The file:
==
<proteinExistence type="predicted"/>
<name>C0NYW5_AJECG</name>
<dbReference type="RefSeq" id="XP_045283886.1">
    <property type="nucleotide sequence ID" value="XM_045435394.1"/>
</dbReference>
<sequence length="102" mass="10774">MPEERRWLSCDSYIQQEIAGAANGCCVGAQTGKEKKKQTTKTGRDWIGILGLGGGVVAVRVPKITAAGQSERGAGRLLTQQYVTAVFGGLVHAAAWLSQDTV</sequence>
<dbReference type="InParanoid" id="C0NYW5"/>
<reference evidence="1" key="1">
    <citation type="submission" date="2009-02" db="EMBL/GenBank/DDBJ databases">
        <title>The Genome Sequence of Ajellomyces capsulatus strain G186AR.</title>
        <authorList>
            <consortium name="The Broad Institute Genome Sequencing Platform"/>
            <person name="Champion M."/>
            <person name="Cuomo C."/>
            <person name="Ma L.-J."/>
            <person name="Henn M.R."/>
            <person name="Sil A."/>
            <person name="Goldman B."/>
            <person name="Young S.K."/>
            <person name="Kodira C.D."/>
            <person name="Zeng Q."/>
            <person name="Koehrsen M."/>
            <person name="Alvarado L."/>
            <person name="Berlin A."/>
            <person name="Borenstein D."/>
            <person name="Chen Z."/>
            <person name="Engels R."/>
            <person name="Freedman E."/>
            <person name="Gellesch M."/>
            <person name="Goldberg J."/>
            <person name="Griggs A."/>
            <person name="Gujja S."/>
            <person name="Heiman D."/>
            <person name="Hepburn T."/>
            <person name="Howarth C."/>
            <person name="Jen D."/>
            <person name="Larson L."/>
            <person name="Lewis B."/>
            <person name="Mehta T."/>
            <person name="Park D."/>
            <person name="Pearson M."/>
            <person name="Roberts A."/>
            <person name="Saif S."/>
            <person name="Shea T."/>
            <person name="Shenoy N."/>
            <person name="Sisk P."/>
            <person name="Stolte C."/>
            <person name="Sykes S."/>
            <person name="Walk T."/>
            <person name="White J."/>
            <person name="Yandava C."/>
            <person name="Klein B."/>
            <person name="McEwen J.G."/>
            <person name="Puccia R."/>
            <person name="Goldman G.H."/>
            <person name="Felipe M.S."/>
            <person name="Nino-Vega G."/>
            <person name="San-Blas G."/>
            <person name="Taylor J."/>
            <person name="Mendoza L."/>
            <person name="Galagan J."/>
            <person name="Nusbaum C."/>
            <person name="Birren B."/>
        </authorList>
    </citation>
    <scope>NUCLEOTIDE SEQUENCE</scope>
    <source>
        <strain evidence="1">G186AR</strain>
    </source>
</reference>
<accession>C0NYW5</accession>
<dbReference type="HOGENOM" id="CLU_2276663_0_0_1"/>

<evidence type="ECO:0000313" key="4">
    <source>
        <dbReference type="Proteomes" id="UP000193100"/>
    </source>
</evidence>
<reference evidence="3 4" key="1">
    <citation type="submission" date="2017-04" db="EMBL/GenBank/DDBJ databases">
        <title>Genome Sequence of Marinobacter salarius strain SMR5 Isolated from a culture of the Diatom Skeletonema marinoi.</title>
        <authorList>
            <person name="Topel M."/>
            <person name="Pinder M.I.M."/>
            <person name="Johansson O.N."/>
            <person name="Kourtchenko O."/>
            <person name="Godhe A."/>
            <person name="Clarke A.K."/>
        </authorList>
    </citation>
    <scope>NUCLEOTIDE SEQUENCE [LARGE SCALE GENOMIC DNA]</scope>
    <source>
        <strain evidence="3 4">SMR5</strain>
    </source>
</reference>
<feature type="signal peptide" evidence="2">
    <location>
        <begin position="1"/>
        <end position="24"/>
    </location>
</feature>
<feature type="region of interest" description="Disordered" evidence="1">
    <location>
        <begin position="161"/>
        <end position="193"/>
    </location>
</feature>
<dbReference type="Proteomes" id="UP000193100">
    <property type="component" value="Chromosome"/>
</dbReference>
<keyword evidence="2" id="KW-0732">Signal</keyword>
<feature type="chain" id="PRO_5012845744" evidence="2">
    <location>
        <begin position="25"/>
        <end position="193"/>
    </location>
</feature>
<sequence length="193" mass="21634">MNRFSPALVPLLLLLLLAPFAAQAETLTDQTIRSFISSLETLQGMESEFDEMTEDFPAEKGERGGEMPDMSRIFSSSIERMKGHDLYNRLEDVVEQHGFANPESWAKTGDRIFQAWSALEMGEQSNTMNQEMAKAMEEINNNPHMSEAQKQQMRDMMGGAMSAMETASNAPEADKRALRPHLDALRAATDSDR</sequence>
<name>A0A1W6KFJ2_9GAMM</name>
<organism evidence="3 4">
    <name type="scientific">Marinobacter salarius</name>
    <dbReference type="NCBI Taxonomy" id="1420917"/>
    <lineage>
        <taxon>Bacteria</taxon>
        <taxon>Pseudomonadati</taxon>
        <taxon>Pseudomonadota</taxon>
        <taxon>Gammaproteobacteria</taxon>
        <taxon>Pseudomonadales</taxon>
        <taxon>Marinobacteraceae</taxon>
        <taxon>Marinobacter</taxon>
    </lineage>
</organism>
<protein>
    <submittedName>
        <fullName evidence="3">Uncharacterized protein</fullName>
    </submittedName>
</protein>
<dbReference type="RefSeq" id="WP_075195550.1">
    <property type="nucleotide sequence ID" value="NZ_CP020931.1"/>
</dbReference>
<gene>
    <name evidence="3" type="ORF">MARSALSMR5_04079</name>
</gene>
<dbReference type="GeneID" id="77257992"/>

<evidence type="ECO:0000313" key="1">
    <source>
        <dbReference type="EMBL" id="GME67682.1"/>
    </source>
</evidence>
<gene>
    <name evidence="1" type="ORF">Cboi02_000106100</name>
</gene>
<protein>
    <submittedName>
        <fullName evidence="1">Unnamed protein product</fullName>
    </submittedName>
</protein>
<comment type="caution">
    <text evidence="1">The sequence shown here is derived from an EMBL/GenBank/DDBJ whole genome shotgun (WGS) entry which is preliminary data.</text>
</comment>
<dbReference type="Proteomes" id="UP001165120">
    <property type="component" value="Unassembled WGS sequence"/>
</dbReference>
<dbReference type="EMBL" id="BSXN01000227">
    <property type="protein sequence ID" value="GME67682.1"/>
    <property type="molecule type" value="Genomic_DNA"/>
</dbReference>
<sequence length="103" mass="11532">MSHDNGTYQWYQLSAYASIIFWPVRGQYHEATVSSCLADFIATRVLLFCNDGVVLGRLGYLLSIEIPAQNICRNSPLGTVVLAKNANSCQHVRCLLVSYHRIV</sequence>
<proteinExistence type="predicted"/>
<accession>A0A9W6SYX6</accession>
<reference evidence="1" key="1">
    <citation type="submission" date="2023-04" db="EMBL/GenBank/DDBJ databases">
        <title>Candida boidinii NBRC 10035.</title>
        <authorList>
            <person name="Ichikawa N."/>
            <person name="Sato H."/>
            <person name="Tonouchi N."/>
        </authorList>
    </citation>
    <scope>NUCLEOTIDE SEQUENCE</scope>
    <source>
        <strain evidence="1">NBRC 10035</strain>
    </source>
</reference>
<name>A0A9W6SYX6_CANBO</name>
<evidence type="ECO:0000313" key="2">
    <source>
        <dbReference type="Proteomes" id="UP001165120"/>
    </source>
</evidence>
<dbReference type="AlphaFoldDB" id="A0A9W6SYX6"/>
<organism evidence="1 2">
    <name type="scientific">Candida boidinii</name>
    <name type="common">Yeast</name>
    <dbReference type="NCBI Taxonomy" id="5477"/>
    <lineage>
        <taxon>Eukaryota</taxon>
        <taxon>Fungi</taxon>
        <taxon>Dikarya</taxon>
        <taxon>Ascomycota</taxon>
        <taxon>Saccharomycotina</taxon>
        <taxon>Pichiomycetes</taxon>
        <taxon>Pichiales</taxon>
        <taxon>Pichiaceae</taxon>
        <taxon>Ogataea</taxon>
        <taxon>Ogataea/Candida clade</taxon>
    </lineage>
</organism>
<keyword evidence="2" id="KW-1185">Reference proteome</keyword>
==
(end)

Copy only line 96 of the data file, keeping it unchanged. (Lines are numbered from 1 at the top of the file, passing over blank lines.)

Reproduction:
    <location>